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Principles of electromagnetic induction

Electromagnetic induction is the production of a potential difference (more precisely, an electromotive force) due to a changing magnetic field.

If there is a complete circuit, this potential difference will cause a current to flow.

Moving a bar magnet in and out of a coil generates a potential difference across the coil because the magnetic field is changing

A stationary bar magnet inside a coil does not generate a potential difference because the magnetic field is constant.

A bar magnet is moved into a coil and a potential difference is induced. Top: A current flows because the circuit is complete. Bottom: No current flows because there is no circuit, but a p.d. is still induced.
A bar magnet is moved into a coil and a potential difference is induced. Top: A current flows because the circuit is complete. Bottom: No current flows because there is no circuit, but a p.d. is still induced.

A solenoid is connected in series to a galvanometer as shown below.

A galvanometer measures both the magnitude and the direction of a current.

A bar magnet is moved in and out of the solenoid.

This is the set-up of Faraday's experiment on electromagnetic induction.
This is the set-up of Faraday's experiment on electromagnetic induction.

Observations:

  • Current flows when the bar magnet is moving into the solenoid or out of the solenoid.
  • Current is zero when the magnet is stationary.

Conclusion:

  • A potential difference (electromotive force) is induced whenever the magnetic field passing through the solenoid changes. This causes a current to flow, which is detected by the galvanometer.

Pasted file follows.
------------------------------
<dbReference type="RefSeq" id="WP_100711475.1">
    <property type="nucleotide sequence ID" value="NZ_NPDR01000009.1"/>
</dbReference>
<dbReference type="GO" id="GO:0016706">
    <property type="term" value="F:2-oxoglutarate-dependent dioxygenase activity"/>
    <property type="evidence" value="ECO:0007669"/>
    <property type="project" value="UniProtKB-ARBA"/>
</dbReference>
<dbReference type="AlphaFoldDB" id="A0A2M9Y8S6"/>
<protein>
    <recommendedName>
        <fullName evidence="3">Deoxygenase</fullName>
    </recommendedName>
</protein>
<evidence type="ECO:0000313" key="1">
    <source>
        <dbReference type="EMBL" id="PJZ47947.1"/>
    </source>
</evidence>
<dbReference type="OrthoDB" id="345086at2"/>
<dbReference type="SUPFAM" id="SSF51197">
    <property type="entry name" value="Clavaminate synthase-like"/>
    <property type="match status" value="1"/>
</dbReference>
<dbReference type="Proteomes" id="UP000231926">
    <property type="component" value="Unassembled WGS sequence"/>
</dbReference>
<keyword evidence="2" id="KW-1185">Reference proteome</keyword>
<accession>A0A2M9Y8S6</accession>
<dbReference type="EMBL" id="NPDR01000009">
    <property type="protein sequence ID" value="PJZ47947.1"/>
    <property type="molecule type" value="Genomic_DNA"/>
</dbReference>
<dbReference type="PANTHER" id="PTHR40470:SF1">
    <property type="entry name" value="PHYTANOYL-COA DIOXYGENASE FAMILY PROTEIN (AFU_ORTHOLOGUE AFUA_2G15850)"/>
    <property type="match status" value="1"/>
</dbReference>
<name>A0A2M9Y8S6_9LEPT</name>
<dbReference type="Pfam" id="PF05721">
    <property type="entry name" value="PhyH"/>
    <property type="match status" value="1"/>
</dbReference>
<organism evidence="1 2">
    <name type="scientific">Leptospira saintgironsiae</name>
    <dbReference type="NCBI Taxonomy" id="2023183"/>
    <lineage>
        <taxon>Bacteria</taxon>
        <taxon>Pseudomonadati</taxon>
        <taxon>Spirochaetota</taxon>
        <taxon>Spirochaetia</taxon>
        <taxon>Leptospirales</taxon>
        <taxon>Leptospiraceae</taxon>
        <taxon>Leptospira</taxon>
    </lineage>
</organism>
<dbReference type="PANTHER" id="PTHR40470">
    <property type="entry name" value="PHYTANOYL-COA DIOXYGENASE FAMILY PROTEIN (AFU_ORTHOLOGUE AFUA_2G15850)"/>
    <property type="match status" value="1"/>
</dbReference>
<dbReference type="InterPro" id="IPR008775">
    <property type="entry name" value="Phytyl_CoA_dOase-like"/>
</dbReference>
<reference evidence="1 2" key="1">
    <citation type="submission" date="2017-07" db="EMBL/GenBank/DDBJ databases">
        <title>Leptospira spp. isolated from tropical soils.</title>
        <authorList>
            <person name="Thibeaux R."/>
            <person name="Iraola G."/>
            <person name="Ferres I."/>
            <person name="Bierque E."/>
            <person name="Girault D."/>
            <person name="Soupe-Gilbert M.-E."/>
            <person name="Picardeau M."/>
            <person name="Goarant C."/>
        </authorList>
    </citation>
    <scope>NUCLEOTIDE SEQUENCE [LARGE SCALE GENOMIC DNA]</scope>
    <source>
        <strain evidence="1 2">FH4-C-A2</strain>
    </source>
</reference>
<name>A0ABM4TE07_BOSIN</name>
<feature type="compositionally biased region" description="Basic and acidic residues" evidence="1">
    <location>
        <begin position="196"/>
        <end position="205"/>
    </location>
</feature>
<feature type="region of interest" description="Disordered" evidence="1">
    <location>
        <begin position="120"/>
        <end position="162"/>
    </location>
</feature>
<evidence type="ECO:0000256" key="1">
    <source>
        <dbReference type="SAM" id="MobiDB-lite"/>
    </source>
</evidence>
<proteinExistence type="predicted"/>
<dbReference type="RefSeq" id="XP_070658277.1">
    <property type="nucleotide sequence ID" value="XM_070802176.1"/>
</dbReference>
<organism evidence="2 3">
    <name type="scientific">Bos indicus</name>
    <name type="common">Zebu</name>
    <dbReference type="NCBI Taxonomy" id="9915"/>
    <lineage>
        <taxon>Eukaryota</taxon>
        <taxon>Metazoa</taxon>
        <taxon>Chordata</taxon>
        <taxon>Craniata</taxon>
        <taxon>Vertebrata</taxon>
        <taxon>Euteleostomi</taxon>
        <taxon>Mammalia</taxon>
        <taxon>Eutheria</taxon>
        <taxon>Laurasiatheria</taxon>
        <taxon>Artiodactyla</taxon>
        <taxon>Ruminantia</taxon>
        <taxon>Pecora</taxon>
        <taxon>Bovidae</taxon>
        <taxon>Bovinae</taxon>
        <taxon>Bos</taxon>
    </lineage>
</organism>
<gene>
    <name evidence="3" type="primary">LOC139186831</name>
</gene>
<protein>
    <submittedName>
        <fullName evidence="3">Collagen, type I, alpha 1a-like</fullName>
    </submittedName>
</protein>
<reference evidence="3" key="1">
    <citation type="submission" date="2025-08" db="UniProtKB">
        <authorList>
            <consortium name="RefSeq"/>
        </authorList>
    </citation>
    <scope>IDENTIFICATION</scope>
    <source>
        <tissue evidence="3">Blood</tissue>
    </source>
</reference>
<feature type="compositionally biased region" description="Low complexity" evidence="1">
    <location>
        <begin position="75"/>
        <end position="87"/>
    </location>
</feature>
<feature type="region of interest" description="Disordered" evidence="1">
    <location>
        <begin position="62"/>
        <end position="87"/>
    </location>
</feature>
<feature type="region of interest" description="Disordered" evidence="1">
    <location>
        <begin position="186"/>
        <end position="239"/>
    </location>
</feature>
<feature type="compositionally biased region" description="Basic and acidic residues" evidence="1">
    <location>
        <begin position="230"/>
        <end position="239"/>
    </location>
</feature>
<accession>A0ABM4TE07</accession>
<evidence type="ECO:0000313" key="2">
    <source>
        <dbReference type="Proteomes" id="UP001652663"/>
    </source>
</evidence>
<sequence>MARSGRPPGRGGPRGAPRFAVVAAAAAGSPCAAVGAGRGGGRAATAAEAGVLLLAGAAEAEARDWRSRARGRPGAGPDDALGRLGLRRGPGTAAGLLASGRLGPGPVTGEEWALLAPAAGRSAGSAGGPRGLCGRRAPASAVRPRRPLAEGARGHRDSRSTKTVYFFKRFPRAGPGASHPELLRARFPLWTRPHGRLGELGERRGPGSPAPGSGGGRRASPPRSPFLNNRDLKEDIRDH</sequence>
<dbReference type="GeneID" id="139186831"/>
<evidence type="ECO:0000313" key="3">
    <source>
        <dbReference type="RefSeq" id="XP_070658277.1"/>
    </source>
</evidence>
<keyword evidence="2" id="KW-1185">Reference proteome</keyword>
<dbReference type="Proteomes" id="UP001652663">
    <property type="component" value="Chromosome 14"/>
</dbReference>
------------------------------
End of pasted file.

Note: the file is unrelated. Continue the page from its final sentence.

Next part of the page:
A solenoid is connected in series to a galvanometer as shown below. A bar magnet is moved in and out of the solenoid.

Observations:

  • Current flows anti-clockwise when the north pole is moving into the solenoid.
  • Current flows clockwise when the north pole is moving out of the solenoid.

The directions clockwise and anti-clockwise refer to the coils of the solenoid, not to the entire loop of the circuit.

This pattern is reversed if the south pole is moved in and out of the solenoid instead.

Conclusions:

  • The induced potential difference always produces a magnetic field that opposes the change.

    This is related to Newton's third law (forces occur in equal and opposite pairs) and the conservation of energy.

  • In this experiment, the north pole enters the solenoid from the right. Current flows anti-clockwise to create a north pole at the right hand side of the solenoid to repel the north pole and prevent it from entering.
  • When the north pole leaves the solenoid to the right. Current flows clockwise to create a south pole at the right hand side to attract the north pole and prevent it from leaving.

Several factors can change the size of the induced potential difference in a solenoid.

The current flowing through the circuit (and therefore also the induced potential difference) is larger when:

  • the number of turns in the solenoid is increased;
  • the magnetic field is strengthened (this can be done by using a stronger magnet or using several magnets at once); and
  • the magnet is moved in and out of the solenoid at a greater speed.